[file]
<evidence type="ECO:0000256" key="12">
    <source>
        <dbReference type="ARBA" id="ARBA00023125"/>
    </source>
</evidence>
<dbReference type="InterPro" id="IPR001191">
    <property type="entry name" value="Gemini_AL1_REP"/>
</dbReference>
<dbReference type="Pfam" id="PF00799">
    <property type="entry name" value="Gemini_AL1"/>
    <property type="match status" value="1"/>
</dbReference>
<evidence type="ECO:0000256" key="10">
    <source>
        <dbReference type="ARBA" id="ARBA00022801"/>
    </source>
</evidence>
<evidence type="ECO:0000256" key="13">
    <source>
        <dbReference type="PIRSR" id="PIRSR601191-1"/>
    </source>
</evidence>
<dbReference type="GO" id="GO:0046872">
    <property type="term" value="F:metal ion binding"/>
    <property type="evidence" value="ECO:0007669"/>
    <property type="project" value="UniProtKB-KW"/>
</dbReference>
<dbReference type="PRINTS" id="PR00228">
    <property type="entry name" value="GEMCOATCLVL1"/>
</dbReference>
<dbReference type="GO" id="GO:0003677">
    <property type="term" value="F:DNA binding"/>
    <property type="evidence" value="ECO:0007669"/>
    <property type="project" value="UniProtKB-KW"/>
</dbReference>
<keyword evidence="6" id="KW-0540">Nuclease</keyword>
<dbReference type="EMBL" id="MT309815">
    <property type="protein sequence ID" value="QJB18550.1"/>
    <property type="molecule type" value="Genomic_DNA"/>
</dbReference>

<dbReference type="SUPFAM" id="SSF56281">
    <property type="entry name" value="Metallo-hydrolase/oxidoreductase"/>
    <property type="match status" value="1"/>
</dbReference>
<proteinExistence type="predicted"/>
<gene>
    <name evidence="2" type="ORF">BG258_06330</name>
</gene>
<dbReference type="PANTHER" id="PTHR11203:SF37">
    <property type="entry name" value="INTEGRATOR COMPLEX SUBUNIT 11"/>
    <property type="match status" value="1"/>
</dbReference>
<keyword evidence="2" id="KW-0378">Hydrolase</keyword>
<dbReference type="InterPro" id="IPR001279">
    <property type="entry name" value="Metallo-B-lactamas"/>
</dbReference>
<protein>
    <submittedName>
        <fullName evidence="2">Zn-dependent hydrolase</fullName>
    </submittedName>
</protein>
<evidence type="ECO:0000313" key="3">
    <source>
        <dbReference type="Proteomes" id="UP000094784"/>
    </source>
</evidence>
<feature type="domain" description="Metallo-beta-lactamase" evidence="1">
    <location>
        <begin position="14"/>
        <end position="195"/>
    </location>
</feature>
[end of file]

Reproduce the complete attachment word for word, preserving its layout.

<evidence type="ECO:0000256" key="12">
    <source>
        <dbReference type="ARBA" id="ARBA00023125"/>
    </source>
</evidence>
<dbReference type="InterPro" id="IPR001191">
    <property type="entry name" value="Gemini_AL1_REP"/>
</dbReference>
<dbReference type="Pfam" id="PF00799">
    <property type="entry name" value="Gemini_AL1"/>
    <property type="match status" value="1"/>
</dbReference>
<evidence type="ECO:0000256" key="10">
    <source>
        <dbReference type="ARBA" id="ARBA00022801"/>
    </source>
</evidence>
<evidence type="ECO:0000256" key="13">
    <source>
        <dbReference type="PIRSR" id="PIRSR601191-1"/>
    </source>
</evidence>
<dbReference type="GO" id="GO:0046872">
    <property type="term" value="F:metal ion binding"/>
    <property type="evidence" value="ECO:0007669"/>
    <property type="project" value="UniProtKB-KW"/>
</dbReference>
<dbReference type="PRINTS" id="PR00228">
    <property type="entry name" value="GEMCOATCLVL1"/>
</dbReference>
<dbReference type="GO" id="GO:0003677">
    <property type="term" value="F:DNA binding"/>
    <property type="evidence" value="ECO:0007669"/>
    <property type="project" value="UniProtKB-KW"/>
</dbReference>
<keyword evidence="6" id="KW-0540">Nuclease</keyword>
<dbReference type="EMBL" id="MT309815">
    <property type="protein sequence ID" value="QJB18550.1"/>
    <property type="molecule type" value="Genomic_DNA"/>
</dbReference>

<dbReference type="SUPFAM" id="SSF56281">
    <property type="entry name" value="Metallo-hydrolase/oxidoreductase"/>
    <property type="match status" value="1"/>
</dbReference>
<proteinExistence type="predicted"/>
<gene>
    <name evidence="2" type="ORF">BG258_06330</name>
</gene>
<dbReference type="PANTHER" id="PTHR11203:SF37">
    <property type="entry name" value="INTEGRATOR COMPLEX SUBUNIT 11"/>
    <property type="match status" value="1"/>
</dbReference>
<keyword evidence="2" id="KW-0378">Hydrolase</keyword>
<dbReference type="InterPro" id="IPR001279">
    <property type="entry name" value="Metallo-B-lactamas"/>
</dbReference>
<protein>
    <submittedName>
        <fullName evidence="2">Zn-dependent hydrolase</fullName>
    </submittedName>
</protein>
<evidence type="ECO:0000313" key="3">
    <source>
        <dbReference type="Proteomes" id="UP000094784"/>
    </source>
</evidence>
<feature type="domain" description="Metallo-beta-lactamase" evidence="1">
    <location>
        <begin position="14"/>
        <end position="195"/>
    </location>
</feature>